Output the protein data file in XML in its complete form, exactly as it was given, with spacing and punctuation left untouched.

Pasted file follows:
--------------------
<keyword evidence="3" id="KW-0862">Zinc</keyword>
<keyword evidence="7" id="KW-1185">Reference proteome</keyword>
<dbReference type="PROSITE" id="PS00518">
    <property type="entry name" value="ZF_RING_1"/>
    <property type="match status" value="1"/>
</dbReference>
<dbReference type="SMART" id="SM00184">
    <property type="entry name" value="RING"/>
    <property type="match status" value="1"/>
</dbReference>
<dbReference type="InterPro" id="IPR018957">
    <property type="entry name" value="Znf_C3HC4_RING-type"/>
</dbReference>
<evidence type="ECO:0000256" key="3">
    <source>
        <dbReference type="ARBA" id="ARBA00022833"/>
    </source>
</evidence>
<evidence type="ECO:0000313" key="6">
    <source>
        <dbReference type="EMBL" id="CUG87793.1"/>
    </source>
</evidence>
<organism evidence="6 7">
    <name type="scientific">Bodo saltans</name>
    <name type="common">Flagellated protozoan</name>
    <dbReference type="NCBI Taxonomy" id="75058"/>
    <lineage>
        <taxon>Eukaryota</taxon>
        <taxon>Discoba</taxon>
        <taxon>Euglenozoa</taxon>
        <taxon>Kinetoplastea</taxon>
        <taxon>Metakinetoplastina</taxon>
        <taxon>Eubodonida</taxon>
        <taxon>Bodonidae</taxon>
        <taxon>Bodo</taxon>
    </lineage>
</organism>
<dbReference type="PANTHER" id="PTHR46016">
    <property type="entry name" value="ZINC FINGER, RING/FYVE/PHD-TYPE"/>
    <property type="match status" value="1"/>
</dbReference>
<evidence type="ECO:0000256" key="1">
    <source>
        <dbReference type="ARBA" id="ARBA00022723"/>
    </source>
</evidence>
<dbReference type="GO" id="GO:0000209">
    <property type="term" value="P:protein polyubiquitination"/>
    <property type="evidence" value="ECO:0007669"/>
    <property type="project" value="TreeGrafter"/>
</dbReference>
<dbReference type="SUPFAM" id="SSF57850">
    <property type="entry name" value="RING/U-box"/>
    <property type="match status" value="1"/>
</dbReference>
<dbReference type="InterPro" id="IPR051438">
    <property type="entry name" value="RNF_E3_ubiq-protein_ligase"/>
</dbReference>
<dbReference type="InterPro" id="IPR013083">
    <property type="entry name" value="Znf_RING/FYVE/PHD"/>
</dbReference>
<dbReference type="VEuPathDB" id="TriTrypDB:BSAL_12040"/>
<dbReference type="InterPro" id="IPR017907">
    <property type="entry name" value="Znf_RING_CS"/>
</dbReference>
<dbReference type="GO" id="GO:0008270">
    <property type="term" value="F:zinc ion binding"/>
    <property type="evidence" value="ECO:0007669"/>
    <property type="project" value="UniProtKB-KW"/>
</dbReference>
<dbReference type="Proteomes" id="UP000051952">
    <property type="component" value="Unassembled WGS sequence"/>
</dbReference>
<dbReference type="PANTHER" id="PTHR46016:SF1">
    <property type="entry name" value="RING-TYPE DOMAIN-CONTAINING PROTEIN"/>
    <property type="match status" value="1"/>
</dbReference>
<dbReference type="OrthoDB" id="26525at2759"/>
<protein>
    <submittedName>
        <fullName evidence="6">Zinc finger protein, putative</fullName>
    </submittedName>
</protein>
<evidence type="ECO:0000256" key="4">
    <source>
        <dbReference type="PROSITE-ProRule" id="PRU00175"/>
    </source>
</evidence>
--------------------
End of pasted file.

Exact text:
<keyword evidence="3" id="KW-0862">Zinc</keyword>
<keyword evidence="7" id="KW-1185">Reference proteome</keyword>
<dbReference type="PROSITE" id="PS00518">
    <property type="entry name" value="ZF_RING_1"/>
    <property type="match status" value="1"/>
</dbReference>
<dbReference type="SMART" id="SM00184">
    <property type="entry name" value="RING"/>
    <property type="match status" value="1"/>
</dbReference>
<dbReference type="InterPro" id="IPR018957">
    <property type="entry name" value="Znf_C3HC4_RING-type"/>
</dbReference>
<evidence type="ECO:0000256" key="3">
    <source>
        <dbReference type="ARBA" id="ARBA00022833"/>
    </source>
</evidence>
<evidence type="ECO:0000313" key="6">
    <source>
        <dbReference type="EMBL" id="CUG87793.1"/>
    </source>
</evidence>
<organism evidence="6 7">
    <name type="scientific">Bodo saltans</name>
    <name type="common">Flagellated protozoan</name>
    <dbReference type="NCBI Taxonomy" id="75058"/>
    <lineage>
        <taxon>Eukaryota</taxon>
        <taxon>Discoba</taxon>
        <taxon>Euglenozoa</taxon>
        <taxon>Kinetoplastea</taxon>
        <taxon>Metakinetoplastina</taxon>
        <taxon>Eubodonida</taxon>
        <taxon>Bodonidae</taxon>
        <taxon>Bodo</taxon>
    </lineage>
</organism>
<dbReference type="PANTHER" id="PTHR46016">
    <property type="entry name" value="ZINC FINGER, RING/FYVE/PHD-TYPE"/>
    <property type="match status" value="1"/>
</dbReference>
<evidence type="ECO:0000256" key="1">
    <source>
        <dbReference type="ARBA" id="ARBA00022723"/>
    </source>
</evidence>
<dbReference type="GO" id="GO:0000209">
    <property type="term" value="P:protein polyubiquitination"/>
    <property type="evidence" value="ECO:0007669"/>
    <property type="project" value="TreeGrafter"/>
</dbReference>
<dbReference type="SUPFAM" id="SSF57850">
    <property type="entry name" value="RING/U-box"/>
    <property type="match status" value="1"/>
</dbReference>
<dbReference type="InterPro" id="IPR051438">
    <property type="entry name" value="RNF_E3_ubiq-protein_ligase"/>
</dbReference>
<dbReference type="InterPro" id="IPR013083">
    <property type="entry name" value="Znf_RING/FYVE/PHD"/>
</dbReference>
<dbReference type="VEuPathDB" id="TriTrypDB:BSAL_12040"/>
<dbReference type="InterPro" id="IPR017907">
    <property type="entry name" value="Znf_RING_CS"/>
</dbReference>
<dbReference type="GO" id="GO:0008270">
    <property type="term" value="F:zinc ion binding"/>
    <property type="evidence" value="ECO:0007669"/>
    <property type="project" value="UniProtKB-KW"/>
</dbReference>
<dbReference type="Proteomes" id="UP000051952">
    <property type="component" value="Unassembled WGS sequence"/>
</dbReference>
<dbReference type="PANTHER" id="PTHR46016:SF1">
    <property type="entry name" value="RING-TYPE DOMAIN-CONTAINING PROTEIN"/>
    <property type="match status" value="1"/>
</dbReference>
<dbReference type="OrthoDB" id="26525at2759"/>
<protein>
    <submittedName>
        <fullName evidence="6">Zinc finger protein, putative</fullName>
    </submittedName>
</protein>
<evidence type="ECO:0000256" key="4">
    <source>
        <dbReference type="PROSITE-ProRule" id="PRU00175"/>
    </source>
</evidence>